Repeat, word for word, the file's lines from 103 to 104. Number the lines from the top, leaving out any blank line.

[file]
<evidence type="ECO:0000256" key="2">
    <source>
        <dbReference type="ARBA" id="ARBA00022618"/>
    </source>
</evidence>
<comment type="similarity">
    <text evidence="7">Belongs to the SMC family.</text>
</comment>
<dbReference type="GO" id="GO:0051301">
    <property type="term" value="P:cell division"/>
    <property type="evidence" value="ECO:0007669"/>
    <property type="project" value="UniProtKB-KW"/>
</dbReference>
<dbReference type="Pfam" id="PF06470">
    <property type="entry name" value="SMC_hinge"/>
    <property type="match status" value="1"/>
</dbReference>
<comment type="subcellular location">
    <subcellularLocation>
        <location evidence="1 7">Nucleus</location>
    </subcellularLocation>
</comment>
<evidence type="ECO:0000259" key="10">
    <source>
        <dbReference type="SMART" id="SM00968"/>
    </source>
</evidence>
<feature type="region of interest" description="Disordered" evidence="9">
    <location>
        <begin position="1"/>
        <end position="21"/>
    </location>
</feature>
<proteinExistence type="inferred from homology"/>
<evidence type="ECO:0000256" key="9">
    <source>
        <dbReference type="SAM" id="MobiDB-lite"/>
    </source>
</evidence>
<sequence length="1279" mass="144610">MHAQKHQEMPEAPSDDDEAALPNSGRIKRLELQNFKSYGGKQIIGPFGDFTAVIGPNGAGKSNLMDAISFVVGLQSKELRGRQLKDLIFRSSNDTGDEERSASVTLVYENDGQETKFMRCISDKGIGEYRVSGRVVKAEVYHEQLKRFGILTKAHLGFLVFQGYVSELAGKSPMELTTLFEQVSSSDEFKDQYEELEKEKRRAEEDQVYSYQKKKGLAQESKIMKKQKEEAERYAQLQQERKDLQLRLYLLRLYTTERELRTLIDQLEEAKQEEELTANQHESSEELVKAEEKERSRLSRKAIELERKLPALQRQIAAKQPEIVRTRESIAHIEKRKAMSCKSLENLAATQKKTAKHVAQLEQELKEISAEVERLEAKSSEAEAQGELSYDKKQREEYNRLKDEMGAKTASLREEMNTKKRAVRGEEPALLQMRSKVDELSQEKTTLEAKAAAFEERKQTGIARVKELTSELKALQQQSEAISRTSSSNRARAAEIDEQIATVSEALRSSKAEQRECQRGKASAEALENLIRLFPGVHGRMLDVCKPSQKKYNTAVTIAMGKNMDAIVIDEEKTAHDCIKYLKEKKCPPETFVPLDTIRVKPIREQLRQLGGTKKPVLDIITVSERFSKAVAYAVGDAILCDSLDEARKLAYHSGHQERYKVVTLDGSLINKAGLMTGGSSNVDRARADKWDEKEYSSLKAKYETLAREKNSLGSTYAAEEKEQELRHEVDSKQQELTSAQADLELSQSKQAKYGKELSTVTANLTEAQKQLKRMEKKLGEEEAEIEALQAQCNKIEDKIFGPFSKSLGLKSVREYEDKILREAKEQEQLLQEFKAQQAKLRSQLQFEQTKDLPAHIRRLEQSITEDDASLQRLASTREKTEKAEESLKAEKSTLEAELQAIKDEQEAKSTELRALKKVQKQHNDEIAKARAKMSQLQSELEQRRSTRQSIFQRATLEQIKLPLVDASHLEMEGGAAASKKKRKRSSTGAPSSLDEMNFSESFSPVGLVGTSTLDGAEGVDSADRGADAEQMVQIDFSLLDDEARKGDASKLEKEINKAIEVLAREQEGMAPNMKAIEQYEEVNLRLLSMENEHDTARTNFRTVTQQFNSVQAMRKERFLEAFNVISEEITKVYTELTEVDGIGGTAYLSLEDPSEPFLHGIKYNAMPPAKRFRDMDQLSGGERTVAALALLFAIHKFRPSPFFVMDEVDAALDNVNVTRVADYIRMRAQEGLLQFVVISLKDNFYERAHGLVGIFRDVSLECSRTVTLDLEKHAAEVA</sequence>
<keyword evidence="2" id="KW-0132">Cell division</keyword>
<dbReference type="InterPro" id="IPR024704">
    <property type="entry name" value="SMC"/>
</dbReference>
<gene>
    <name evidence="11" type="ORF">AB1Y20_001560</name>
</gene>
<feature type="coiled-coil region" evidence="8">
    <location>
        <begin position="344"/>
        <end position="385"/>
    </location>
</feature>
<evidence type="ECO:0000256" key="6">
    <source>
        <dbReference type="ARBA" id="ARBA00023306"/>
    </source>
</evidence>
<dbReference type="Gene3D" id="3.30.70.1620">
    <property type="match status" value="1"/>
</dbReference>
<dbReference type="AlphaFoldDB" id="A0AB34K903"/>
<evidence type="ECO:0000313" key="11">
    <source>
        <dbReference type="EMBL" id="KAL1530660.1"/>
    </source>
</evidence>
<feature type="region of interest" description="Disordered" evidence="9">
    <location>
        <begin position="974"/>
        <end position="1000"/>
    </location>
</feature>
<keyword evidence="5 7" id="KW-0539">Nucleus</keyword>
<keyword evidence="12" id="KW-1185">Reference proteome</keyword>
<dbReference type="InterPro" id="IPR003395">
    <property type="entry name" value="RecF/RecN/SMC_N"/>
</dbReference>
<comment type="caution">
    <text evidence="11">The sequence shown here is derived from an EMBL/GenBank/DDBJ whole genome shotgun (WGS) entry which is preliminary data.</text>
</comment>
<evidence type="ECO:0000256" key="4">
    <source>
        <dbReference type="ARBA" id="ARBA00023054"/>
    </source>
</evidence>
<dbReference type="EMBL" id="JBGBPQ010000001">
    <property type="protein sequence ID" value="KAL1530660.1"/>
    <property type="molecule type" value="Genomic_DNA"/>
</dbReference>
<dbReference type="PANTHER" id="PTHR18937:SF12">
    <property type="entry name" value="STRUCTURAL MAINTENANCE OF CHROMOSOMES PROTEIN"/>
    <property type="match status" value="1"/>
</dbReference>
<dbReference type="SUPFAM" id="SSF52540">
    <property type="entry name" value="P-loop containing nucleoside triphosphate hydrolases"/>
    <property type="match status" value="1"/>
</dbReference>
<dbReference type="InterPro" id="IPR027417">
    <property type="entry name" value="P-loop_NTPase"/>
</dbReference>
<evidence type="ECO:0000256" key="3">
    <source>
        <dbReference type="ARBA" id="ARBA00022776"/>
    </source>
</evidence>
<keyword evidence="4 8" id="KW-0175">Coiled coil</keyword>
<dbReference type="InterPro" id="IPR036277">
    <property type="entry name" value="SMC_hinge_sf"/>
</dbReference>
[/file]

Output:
    <source>
        <dbReference type="ARBA" id="ARBA00022776"/>